Eating Heart Healthy

eat hearts

With a new year and resolutions on our heels, many of us are still battling with making healthier choices in an effort to lose a few holiday pounds. Something that is often forgotten is that food does not only effect our waistlines, but it impacts our health and wellness as well. Sure, the treadmill and squats will help to mask the piece of cake eaten after lunch, but that piece of cake will disperse throughout our bodies depositing its sugary goodness into the wrong places. It’s important to make good choices to keep our insides healthy, and some tips to eating heart healthy are outlined below.

The first tip to eating healthy, according to the Mayo Clinic website, is to control portion sizes. The amount of food eaten is just as important as what is eaten. To avoid overeating, use smaller plates and bowls and eat larger portions of healthy foods like fruits and vegetables versus smaller portions of higher calorie foods.

While on the topic of fruits and veggies, the second piece of advice is to eat more of them. Like we’ve been told since we were youngsters at our parents’ kitchen table, it’s important to eat fruits and vegetables. They each have a benefit to our bodies and health, but some forms are better for the heart than others. Consult the graph below:

Fruits and vegetables to choose Fruits and vegetables to limit
·         Fresh or frozen vegetables and fruits

·         Low-sodium canned vegetables

·         Canned fruit packed in juice or water

·         Coconut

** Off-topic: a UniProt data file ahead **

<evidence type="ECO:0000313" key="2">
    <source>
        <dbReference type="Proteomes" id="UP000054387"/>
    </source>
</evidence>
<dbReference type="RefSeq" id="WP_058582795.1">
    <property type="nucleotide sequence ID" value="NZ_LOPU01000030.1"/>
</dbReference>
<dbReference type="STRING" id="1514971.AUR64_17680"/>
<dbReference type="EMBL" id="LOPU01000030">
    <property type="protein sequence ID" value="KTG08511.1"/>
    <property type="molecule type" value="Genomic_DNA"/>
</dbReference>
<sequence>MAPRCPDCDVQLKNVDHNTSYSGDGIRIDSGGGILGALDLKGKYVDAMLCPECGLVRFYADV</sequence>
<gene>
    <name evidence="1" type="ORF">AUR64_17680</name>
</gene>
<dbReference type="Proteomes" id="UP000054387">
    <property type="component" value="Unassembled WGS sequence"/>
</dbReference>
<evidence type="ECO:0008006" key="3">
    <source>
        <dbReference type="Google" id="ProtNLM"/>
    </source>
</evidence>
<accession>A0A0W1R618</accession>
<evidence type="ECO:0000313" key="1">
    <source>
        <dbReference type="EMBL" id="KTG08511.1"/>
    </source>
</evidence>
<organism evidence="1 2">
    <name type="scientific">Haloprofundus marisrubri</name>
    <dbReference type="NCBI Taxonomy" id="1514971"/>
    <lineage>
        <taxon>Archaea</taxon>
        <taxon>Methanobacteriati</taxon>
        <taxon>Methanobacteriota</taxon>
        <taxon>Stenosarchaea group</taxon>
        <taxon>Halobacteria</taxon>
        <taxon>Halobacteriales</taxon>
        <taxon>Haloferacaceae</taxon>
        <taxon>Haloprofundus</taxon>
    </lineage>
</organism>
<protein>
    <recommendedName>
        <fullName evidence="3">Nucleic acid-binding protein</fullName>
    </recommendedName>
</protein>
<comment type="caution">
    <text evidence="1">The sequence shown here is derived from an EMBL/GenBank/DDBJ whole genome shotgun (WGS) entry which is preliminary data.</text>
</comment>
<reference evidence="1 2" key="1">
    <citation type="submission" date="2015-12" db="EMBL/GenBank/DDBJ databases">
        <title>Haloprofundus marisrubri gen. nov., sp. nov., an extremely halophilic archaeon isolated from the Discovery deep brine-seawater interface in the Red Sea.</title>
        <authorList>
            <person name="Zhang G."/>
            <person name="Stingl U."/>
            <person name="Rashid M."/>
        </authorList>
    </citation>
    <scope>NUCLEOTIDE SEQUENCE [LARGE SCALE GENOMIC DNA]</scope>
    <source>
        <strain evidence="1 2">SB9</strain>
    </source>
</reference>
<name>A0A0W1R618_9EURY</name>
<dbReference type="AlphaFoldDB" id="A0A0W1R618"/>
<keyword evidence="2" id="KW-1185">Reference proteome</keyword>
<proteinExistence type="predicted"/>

·         Vegetables with creamy sauces

·         Fried or breaded vegetables

·         Canned fruit packed in heavy syrup

·         Frozen fruit with sugar added

The third suggestion for a more heart healthy diet is to select whole grains, which are good sources of nutrients and fiber that contribute to heart health and the regulation of blood pressure. The graph below aids in choosing which grains to choose and which to avoid.

Grain products to choose Grain products to limit or avoid
·         Whole-wheat flour

·         Whole-grain bread, preferably 100% whole-wheat bread or 100% whole-grain bread

·         High-fiber cereal with 5 g or more of fiber in a serving

·         Whole grains such as brown rice, barley and buckwheat (kasha)

·         Whole-grain pasta

·         Oatmeal (steel-cut or regular)

·         White, refined flour

·         White bread

·         Muffins

·         Frozen waffles

·         Corn bread

·         Doughnuts

·         Biscuits

·         Quick breads

·         Cakes

·         Pies

·         Egg noodles

·         Buttered popcorn

·         High-fat snack crackers

Many other tips like limiting unhealthy fat and sodium from an everyday diet can be found at www.mayoclinic.org to aid in the creation of a heart healthy diet plan. It is important for all of us to take care of our hearts and maintain overall health and fitness to live long, happy lives.